Mr. MARREEL said his son was likely on drugs when police approached him on Monday morning. Jeffrey MARREEL had a history of drug use and was especially downtrodden after he broke up with his girlfriend last month and then lost his job at a flower nursery two weeks ago, his father said.
On Monday morning, Jeffrey was about 26 kilometres from his family home, which is in Delhi, Ontario He was seen loitering in the small, quiet hamlet of Fishers Glen. A resident who didn't want his name used said a neighbour saw Mr. MARREEL carrying a piece of metal down the road. When asked what he wanted, Mr. MARREEL looked like he was threatening with the piece of metal, so the neighbour called police, the resident said.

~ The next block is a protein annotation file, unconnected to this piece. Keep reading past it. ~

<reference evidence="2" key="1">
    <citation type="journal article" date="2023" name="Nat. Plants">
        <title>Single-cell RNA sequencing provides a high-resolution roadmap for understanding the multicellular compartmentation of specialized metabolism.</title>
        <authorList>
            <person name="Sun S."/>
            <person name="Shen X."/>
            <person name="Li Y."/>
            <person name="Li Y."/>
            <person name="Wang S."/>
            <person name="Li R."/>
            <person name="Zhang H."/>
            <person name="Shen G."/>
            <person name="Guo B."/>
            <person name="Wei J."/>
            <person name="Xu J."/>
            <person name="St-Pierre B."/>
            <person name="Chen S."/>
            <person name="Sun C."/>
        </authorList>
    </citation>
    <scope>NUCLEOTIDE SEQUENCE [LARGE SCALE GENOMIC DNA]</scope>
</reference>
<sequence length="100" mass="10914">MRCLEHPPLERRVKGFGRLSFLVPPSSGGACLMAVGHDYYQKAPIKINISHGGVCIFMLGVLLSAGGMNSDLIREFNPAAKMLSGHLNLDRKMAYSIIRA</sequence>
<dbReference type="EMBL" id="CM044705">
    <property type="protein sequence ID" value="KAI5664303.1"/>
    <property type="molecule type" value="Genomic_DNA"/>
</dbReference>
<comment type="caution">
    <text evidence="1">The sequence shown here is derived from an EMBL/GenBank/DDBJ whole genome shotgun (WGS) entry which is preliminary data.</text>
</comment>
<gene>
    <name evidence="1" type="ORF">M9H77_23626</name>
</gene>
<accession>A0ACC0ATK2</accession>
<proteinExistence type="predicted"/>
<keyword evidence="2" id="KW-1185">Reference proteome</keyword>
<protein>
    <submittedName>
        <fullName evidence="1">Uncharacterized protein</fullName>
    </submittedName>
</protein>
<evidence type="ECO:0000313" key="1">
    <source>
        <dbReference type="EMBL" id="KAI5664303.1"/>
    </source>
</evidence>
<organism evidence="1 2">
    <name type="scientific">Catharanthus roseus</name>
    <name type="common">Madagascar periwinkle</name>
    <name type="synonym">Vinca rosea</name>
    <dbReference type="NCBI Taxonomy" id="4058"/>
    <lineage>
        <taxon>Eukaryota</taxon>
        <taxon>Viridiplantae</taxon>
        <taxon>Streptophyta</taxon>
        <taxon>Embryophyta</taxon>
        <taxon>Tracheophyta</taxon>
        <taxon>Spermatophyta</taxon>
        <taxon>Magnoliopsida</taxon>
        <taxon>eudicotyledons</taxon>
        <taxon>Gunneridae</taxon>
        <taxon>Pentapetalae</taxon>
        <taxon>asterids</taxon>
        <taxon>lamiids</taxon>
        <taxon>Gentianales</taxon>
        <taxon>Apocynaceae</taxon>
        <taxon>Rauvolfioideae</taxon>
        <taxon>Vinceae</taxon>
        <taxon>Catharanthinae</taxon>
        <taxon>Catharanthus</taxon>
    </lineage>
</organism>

Police said they found a "combative male" on the street and used the taser to subdue him. Mr. MARREEL collapsed on arrival at the Simcoe police detachment. He died in hospital.
An autopsy performed yesterday was unable to determine the cause of death, and further forensic tests are being done.
But Mr. MARREEL blames the taser for leading to his son's death.
The use of the stun gun has come under scrutiny since Polish immigrant Robert Dziekanski, 40, was seen last fall on amateur video screaming and writhing on the floor at Vancouver airport after he was tasered by Mounties. His death and the public outrage that quickly followed prompted a national debate on the use of the stun guns and sparked several probes. The Royal Canadian Mounted Police said last week that it would curb the use of tasers in the face of mounting public pressure. Arizona-based manufacturer Taser International has maintained that the weapon itself is not lethal.